“That’s not part of the description,” Eppstein responds of the manager provision. “That’s a requirement” for boarding house operators.

The city’s potential exposure to litigation from investors and landlords has been a constant thread running through the negotiations. Landlords raised the potential for litigation if the council approved the overlay without grandfathering, and the city staff acknowledged Fort Worth could be vulnerable.

State and federal courts’ interpretations on the constitutionality of regulatory taking of property include a situation where government entities “unreasonably interfere with investment-backed expectations,” Gerald Pruitt, Fort Worth’s deputy city attorney, says.

The overlay agreement grandfathers existing properties in perpetuity, but property owners would surrender the grandfathered use if they discontinue it for more than two consecutive years. They could still seek a variance to resume the nonconforming use through the city’s Zoning Board of Adjustment.

Jon Samson, executive vice president of the Greater Fort Worth Builders Association, says he believes the city could still face potential lawsuits from property owners in the overlay area who may consider in the future leasing having more than three unrelated people living in their homes.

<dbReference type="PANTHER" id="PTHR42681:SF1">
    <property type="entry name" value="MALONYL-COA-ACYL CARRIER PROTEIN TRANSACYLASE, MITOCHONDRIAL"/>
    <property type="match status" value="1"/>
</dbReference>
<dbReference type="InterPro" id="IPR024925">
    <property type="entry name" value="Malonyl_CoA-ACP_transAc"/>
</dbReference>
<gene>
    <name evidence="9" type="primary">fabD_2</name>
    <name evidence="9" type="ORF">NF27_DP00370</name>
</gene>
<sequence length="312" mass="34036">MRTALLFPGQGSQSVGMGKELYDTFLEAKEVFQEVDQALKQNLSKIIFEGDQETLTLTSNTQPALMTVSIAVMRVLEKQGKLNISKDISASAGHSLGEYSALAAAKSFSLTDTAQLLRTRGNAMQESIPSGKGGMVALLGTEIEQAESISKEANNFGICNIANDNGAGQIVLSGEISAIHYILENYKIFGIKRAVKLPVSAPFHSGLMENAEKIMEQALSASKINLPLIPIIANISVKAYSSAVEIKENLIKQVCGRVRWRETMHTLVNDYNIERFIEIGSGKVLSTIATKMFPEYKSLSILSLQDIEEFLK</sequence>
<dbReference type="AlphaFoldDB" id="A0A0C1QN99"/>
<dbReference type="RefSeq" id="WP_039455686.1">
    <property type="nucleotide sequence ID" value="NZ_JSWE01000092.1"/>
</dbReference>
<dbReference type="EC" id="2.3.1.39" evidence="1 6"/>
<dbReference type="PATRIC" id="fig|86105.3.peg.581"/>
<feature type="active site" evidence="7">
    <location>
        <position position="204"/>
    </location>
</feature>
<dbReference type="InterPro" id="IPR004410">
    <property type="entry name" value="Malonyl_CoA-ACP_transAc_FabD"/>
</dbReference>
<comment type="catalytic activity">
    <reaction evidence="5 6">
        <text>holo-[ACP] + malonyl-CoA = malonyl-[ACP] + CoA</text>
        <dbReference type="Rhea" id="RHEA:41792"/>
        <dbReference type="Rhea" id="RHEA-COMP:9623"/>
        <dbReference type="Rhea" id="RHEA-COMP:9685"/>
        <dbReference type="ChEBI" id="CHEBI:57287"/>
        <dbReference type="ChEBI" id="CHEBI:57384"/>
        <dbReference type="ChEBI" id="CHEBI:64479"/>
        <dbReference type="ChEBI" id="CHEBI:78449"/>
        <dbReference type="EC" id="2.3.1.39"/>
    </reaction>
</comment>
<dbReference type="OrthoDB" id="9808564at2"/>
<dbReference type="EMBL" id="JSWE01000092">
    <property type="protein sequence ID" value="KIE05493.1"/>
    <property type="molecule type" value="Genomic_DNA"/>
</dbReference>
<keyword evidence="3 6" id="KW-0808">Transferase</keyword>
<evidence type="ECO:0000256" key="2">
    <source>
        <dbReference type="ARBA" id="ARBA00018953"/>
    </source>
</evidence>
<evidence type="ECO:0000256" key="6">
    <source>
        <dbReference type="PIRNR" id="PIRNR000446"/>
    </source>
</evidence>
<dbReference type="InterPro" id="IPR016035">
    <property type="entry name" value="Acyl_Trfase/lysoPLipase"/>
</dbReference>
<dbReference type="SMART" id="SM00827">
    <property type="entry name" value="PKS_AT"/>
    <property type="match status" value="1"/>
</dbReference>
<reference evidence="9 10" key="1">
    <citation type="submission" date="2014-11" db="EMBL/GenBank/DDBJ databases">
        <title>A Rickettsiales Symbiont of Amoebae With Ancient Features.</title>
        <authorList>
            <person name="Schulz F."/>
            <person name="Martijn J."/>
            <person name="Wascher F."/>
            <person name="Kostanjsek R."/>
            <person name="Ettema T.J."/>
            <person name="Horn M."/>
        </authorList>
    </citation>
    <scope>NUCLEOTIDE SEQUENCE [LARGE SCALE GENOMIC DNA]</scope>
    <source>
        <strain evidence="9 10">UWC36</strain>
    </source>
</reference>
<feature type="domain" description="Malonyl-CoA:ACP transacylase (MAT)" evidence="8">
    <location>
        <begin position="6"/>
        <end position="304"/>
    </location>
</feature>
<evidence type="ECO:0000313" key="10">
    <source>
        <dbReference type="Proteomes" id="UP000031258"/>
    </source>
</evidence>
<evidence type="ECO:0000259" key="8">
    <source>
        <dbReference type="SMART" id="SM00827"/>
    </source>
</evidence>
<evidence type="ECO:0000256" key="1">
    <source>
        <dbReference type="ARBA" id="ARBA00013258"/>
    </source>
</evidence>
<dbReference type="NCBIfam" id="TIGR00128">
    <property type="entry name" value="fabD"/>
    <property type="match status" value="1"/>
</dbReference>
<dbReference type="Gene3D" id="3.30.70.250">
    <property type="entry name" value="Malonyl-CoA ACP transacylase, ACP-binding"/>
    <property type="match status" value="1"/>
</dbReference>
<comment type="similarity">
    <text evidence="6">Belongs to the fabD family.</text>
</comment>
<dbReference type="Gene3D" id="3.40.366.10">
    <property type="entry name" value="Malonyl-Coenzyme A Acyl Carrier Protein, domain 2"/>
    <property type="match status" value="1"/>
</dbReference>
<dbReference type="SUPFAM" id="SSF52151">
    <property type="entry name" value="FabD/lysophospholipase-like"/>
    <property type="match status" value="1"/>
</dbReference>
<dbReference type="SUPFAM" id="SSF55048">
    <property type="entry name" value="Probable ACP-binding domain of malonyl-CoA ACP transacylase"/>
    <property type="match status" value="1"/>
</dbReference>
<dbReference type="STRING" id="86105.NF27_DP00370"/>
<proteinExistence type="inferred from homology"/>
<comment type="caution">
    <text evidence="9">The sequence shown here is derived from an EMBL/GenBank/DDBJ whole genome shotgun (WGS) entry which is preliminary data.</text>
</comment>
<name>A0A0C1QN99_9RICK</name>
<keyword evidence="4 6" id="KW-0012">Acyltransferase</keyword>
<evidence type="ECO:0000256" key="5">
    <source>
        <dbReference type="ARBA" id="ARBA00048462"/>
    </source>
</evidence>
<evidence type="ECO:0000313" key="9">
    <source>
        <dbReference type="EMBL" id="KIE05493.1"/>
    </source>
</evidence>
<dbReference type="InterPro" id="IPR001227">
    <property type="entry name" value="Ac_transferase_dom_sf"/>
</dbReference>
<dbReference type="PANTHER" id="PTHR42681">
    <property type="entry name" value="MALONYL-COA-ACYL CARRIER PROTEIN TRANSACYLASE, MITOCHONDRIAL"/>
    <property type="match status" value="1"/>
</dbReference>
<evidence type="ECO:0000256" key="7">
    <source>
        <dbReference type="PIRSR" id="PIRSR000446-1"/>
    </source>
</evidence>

The proposed overlay includes a provision that requires all owners of leased, one and two-family dwellings in the overlay area to sign up by March 31, 2015 for a registry, which would grandfather their existing uses on that date.

“It wasn’t just the investors who were losing their property rights,” Samson noted. “It was every property owner who was losing property rights.”

He acknowledged, however, that the March 31 deadline will likely cover most affected property owners.

“I think most of the property owners probably have decided already if they were going to rent their homes out,” he said.

Whether and how to address tenant behavior is the main issue the overlay doesn’t address.

A small breakout group of neighborhood and investor representatives from the larger mediation committee reached an agreement on a proposed property owner registry that would have fined property owners for chronic violations of city ordinance or state or federal law. Neighborhood groups that pushed for the overlay have complained of noise, parking problems, litter, and other problems from the TCU students, and that construction of the homogenous stealth dorms has wrecked historic neighborhoods’ flavor.